To invest or prepay? A crucial decision

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Ramesh has just received his annual bonus of Rs 3 lakh. He has a home loan for Rs 35 lakh with a private bank, and pays interest at 11 per cent per annum. The equated monthly instalment (EMI) paid by Ramesh is Rs. 34,500. He wishes to reduce this huge burden progressively.

The long tenure of a home loan results in a substantial interest outflow, in addition to the huge principal repayment. In most cases, the total interest repaid is more than the original loan amount. A considerable portion of the EMI goes towards the interest component, and only a minuscule portion is allocated towards principal. As in the case of several borrowers, Ramesh also faced this problem. How can he reduce this burden?

Ramesh has two choices: Either increase the EMI amount to reduce loan tenure, and the interest outflow, or part-prepay the loan with the bonus he received. Ramesh found the latter option more feasible. But he had another dilemma of whether to repay the loan or to invest this amount in good investments. Let us look at both the cases:

When to Prepay?

A major portion of the EMI is allocated towards interest, especially during the initial 5-8 years of your loan. This is the best time to part-prepay the loan. When you prepay, the full amount goes towards reducing the principal. This in turn reduces the total loan period and total interest outflow.

If you are placed in a situation, which does not assure a regular income, you should prepay your loan whenever you receive any windfalls.

Another factor to be taken into account is the interest rate scenario in the economy. If there is an expectation that interest rates may harden, you should prepay as an increase in rates will result in an increase the interest burden on your floating rate home loan as well. In this scenario, you may end up paying a higher EMI, or there will be an increase in the loan tenure. Remember, it is always better to reduce the tenure and pay off the entire loan before retirement.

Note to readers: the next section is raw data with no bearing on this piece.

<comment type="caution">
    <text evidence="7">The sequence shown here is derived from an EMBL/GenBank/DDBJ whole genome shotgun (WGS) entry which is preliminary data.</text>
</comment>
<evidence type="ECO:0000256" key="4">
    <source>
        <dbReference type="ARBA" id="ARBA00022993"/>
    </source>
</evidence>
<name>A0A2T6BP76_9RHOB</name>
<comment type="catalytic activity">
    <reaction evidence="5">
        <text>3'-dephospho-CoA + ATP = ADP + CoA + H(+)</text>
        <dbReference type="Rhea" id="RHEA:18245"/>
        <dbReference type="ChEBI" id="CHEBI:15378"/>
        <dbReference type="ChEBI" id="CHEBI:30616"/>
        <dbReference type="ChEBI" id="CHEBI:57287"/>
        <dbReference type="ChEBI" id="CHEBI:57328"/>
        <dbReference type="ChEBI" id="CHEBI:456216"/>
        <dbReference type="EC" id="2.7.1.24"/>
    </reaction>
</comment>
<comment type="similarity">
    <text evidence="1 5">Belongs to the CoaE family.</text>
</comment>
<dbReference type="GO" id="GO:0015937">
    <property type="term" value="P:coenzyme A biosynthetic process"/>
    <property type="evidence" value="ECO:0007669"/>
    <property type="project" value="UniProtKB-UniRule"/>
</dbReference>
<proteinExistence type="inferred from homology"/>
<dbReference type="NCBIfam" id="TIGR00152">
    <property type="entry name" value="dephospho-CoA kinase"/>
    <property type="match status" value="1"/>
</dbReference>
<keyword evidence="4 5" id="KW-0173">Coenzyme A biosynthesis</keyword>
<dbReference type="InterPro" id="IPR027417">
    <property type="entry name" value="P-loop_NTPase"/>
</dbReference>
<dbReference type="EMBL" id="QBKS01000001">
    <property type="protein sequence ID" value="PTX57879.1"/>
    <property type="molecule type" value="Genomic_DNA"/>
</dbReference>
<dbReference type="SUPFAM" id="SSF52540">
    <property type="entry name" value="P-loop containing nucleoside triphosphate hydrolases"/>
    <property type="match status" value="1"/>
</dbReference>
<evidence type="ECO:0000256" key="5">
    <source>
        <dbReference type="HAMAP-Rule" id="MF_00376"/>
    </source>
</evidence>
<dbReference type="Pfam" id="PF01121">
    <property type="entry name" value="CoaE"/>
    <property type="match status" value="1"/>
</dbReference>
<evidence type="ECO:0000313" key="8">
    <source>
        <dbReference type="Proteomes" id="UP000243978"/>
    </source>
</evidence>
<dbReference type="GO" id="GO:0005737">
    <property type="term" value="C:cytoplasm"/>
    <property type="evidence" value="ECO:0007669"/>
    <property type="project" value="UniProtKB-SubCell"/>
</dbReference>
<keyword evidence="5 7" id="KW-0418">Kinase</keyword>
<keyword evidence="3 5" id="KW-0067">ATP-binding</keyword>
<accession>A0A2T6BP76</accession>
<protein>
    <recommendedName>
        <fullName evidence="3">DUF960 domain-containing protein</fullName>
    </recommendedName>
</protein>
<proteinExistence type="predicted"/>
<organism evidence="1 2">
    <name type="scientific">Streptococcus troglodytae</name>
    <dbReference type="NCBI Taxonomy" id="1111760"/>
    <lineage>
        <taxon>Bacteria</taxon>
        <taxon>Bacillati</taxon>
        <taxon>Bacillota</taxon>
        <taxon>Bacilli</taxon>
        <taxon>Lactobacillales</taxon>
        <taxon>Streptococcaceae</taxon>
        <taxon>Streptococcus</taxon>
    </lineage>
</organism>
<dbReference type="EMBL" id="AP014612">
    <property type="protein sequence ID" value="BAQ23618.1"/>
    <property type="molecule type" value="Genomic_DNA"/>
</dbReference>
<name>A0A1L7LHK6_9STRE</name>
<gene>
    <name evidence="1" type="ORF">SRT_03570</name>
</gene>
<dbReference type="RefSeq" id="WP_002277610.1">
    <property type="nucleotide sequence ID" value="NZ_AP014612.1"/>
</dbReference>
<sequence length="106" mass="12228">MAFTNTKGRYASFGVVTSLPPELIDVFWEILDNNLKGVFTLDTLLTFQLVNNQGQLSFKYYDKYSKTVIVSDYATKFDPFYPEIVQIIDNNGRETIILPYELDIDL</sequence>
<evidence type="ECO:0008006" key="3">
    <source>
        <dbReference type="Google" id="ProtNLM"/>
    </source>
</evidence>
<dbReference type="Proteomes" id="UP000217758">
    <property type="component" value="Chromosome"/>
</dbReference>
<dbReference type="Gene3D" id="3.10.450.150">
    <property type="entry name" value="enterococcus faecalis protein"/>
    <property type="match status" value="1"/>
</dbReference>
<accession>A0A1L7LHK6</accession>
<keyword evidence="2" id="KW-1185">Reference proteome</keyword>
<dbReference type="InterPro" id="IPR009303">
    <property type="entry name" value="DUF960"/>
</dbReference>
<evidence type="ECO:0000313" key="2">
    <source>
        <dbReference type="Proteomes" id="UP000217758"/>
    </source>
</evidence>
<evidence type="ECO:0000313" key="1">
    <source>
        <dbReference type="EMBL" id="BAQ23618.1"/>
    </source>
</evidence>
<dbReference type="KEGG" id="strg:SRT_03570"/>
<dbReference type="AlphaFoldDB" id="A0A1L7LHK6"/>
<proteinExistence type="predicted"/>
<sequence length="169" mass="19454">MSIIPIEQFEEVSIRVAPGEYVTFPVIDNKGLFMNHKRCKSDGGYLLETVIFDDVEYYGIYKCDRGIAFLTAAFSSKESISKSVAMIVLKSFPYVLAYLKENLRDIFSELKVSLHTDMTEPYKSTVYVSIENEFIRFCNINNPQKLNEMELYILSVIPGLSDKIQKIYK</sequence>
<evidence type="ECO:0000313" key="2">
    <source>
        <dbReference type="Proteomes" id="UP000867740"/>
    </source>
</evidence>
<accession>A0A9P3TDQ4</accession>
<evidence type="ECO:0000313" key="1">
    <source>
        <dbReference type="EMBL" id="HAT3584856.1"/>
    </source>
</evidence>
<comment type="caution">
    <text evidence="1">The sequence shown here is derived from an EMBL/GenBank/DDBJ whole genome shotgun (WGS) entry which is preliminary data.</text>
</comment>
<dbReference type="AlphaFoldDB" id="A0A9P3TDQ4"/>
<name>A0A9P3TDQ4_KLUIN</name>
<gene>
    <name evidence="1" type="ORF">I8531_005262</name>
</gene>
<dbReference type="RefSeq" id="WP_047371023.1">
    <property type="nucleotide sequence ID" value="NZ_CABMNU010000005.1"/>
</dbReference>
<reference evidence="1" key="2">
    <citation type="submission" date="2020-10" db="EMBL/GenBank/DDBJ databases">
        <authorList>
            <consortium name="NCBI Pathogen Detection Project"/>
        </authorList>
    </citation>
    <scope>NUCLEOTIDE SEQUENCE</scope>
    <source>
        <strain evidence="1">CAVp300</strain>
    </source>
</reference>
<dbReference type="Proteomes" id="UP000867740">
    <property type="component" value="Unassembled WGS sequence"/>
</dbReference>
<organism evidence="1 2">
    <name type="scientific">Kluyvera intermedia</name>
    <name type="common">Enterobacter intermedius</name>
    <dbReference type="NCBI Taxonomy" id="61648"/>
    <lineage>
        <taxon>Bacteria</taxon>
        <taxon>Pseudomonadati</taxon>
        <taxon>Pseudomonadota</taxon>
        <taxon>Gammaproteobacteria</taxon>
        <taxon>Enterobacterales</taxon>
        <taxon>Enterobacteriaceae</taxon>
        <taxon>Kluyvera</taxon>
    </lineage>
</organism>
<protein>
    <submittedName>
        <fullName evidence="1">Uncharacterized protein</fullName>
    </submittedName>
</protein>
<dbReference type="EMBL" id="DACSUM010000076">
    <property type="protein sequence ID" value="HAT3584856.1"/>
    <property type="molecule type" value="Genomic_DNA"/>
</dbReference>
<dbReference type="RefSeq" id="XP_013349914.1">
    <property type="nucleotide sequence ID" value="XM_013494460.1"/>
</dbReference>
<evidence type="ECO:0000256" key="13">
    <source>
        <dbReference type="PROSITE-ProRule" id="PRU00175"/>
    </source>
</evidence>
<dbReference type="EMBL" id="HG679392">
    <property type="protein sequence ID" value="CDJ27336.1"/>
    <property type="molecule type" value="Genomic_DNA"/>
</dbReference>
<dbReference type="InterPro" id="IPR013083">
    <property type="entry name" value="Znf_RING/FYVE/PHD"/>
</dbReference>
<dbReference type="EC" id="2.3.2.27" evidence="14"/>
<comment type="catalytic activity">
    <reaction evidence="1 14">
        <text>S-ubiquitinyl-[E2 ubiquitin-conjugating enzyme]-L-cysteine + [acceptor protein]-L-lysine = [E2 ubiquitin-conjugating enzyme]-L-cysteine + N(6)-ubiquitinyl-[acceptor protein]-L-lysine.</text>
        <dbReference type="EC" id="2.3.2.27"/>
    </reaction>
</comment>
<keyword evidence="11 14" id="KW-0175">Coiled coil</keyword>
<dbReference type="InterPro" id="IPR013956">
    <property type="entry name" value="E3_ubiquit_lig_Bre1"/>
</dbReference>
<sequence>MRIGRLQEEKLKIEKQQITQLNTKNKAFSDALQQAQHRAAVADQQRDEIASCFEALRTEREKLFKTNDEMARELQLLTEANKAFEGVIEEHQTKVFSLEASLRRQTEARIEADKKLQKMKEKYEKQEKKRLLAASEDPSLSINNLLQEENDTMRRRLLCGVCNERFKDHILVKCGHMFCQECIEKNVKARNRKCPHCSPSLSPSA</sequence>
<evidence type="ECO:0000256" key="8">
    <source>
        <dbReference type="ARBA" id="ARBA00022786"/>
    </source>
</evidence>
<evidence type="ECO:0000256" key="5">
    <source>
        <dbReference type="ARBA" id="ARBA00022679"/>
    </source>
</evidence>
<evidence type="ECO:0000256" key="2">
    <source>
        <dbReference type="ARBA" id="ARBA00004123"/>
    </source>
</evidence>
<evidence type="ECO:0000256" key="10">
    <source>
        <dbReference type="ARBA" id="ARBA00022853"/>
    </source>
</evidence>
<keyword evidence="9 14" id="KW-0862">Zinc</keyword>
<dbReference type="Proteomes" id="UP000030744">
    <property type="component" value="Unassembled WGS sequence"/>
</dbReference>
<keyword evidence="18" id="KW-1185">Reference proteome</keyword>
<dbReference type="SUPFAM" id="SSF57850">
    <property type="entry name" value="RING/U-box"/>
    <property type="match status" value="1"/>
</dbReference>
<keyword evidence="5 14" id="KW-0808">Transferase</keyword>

The most common deliberation is whether to use the cash to reduce the home loan amount or to invest this amount. You can prepay when the interest rate on your home loan is higher than the post-tax interest rate you earn from your investments. Do remember that interest rate cycles move up and down and so returns from equity-related instruments can be volatile.

When not to Prepay?

Compare the returns from your investment and the interest on your home loan. Invest the lump sum cash received if the post-tax return from your investment works out to be higher than the home loan rate. You must also consider the tax benefits of a home loan for both principal and interest components. So when the rates are compared, the reduction in tax outflow due to these deductions must be factored. Investing in fruitful investment avenues makes sense if you are below 35, as you can repay the loan before retirement.

The third option

Yet another option is to port your home loan to another bank, which charges a lower interest rate. As RBI has waived prepayment charges on floating rate home loans, even if you do a balance transfer to another bank, you can now easily shift banks without incurring high costs. While the interest rate is the most important factor to be considered when you shift banks for home loans, remember to consider a few other things. An important expense you will incur is the processing fee charged by the new bank. In addition to this, you may also have to incur expenses on stamp duty and related charges and insurance premium (some banks require you to compulsorily take a fire insurance for your house).

Your existing lender may offer you a lower interest rate if you pay conversion fee, which is more or less equal to the processing fee in the new bank. If this reduced interest rate is the same as the new lender’s rate, it is better to stay with the existing lender.

Your decision to part-pay the loan or not depends on several factors. Remember you must always try to maximise your earnings, either by reducing your interest outflow or by maximising your investment returns.

— The author is CEO,–a-crucial-decision/1105045/0


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